Feeling like winter is ending early this year? There's something to that - spring leaf out is already spreading northbound, from the Southern U.S.
Across the southern U.S., leaf out is pacing nearly three weeks earlier than normal (using climate averages from 1991 -2020) and nearly 11 days early in Charlotte, North Carolina, according to the latest reports from the National Phenology Network. Southern California and Arizona are “days to over a week late, while the coastal Northwest is days to weeks early,” the NPN reports.
Along the Gulf Coast, spring blooms are nine days early in New Orleans, Louisiana.
It’s not unheard of to have a leaf out this early, but it is a rarity. According to the NPN’s spring leaf index the leaf out happens this early once every 40 years across Southern Arkansas, the Mississippi Delta and North Texas. Along the Carolina Coast, it’s a bit more common, occurring early every one to four years.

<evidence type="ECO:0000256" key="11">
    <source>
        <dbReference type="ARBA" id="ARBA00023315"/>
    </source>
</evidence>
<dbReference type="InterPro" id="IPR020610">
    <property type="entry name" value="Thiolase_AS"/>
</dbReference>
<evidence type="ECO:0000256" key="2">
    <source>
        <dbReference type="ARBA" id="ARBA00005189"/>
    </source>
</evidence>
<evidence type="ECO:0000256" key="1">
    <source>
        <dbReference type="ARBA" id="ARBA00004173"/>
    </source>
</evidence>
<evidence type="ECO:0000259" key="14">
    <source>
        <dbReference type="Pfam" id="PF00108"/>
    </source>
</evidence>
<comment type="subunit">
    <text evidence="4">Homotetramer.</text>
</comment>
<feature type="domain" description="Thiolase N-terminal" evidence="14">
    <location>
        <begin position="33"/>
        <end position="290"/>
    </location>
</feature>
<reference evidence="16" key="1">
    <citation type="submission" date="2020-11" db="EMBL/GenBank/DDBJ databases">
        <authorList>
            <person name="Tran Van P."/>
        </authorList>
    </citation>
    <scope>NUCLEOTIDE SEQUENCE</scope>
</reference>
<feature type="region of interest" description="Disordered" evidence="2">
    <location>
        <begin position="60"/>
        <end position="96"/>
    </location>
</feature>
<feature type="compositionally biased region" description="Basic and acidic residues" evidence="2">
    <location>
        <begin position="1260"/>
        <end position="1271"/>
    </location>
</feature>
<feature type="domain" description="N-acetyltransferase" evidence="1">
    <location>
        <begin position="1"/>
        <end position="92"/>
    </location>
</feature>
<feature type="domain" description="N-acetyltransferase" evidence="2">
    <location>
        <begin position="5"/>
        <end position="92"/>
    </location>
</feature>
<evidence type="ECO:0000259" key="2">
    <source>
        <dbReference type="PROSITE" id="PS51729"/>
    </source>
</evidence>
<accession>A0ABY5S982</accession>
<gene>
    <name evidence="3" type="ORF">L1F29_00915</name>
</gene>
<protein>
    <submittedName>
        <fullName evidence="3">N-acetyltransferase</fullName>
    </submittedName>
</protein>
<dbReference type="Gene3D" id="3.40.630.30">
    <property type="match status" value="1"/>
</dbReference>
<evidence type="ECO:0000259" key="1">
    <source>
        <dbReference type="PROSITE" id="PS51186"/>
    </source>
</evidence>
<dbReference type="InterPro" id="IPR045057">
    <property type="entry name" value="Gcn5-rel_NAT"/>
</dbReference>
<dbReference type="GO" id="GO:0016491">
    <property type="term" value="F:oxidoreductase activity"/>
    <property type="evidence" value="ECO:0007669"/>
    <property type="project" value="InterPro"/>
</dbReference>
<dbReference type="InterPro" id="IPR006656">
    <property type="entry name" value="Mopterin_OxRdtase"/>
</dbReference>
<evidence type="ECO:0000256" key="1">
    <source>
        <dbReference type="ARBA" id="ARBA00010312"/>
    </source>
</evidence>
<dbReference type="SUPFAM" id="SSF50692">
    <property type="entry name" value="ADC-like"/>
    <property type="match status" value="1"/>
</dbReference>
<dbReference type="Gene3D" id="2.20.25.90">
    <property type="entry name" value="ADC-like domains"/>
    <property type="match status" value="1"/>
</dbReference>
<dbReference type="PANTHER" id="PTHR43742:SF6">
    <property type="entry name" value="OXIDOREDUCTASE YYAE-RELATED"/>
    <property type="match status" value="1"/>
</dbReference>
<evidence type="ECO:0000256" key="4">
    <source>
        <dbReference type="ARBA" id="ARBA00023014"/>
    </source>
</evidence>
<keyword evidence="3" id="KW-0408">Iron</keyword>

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This cycle has been fed by a warming winter. Despite the brief cold spell that took place at the start of the month, winter temperatures are 10-20° above normal.
New Orleans and Memphis are both on pace to have their sixth warmest winter to date. January 2023 was the warmest to date for Massachusetts. On average, Boston’s winter features 11 fewer freezing nights than compared to 50 years ago. This year, we’ve only had 43 days with overnight temperatures below freezing.
Climate change has been a contributing factor to earlier pollen seasons. Warmer winter and spring temperatures cause plants to produce pollen earlier, leading to earlier leaf out and blooms.
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While the leaf out in New England isn’t quite as close, the signs are there that blooms will run ahead of schedule this year. Typically mid-May is when New England experiences first bloom, with leaf out beginning in mid-April.
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